I’m getting some footswitch pop on my reverb now that I have most of the other problems licked. I’m using a “half” true-bypass to allow the reverb to trail off naturally instead of cutting off abruptly with the footswitch. I’ve not seen much on the Google about achieving “trails” (or “tails”) with reverb or echo units. I see where people are attempting to implement it, claim it works, then take it out because it’s not working. Of all the schematics I’ve found, none are too clear about the switching circuit itself. Most schematics leave the switching out completely so it’s hard to know exactly what’s happening. But I’ll leave that to another post. What follows is a (mostly) comprehensive discussion of why switch pop happens and how to prevent it.
First and easiest thing to do, add a 1MΩ. Tie the resistor across the input and output of the pedal The theory is that any DC bias that tries to feed the input will be leaked to ground through this resistor. There is also a capacitor in series with the input buffer that blocks DC. Leaky capacitors can cause switch pop sense all of the DC is not blocked. Electrolytic caps tend to be leaky so always use film caps at the input and output of your circuits.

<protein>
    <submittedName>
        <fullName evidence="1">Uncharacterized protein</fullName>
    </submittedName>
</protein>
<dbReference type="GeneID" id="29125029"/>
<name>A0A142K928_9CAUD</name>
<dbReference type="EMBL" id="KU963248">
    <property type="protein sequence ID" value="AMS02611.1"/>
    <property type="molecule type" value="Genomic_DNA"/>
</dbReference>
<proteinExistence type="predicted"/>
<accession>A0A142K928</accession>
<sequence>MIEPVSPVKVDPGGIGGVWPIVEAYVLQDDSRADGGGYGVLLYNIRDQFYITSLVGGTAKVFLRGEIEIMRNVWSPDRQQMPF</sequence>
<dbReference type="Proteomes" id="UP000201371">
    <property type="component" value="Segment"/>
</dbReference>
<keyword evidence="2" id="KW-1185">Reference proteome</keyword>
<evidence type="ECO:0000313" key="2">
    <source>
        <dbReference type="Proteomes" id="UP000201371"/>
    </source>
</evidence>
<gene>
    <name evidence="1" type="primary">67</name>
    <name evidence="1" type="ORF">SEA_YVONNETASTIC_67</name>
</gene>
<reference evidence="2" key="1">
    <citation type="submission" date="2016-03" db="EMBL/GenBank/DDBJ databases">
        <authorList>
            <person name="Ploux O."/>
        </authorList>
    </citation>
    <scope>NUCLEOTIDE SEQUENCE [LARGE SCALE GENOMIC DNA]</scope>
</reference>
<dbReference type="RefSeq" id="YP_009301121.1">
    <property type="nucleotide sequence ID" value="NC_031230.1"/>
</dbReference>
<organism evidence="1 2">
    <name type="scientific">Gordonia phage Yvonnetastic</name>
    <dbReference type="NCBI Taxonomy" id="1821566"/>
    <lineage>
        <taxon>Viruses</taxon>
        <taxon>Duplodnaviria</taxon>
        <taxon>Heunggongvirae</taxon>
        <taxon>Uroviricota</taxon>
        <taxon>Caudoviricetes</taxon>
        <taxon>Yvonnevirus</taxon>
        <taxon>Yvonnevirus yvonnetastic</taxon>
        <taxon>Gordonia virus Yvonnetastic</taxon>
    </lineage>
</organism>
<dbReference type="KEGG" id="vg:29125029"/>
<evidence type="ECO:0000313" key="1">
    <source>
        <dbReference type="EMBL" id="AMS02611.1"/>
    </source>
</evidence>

Another cause of pop can be the LED that tells the user the effects circuit is on. This happens because of the rapid current inrush. A wire (or PCB trace) with a large change in current causes a magnetic field that induces a change in surrounding wires (traces) which can result in popping. Be sure to use an appropriate resistor in line with the LED to limit current.
Leaky capacitors can also cause a voltage potential difference that gives pop.
Power supply noise and ground noise is what the “LED tick” is doing. The LED current is suddenly changing either the power supply or ground voltage at the amplifier’s sensitive points by suddenly changing. It’s usually a wiring or wire routing problem.
Any sudden change in current in a current loop also broadcasts itself as either a magnetic pulse to be picked up by another current loop, or a radio pulse.
In the image below, you can see R1 is the input resistor to ground that drains any C1 capacitor voltage that leaks across.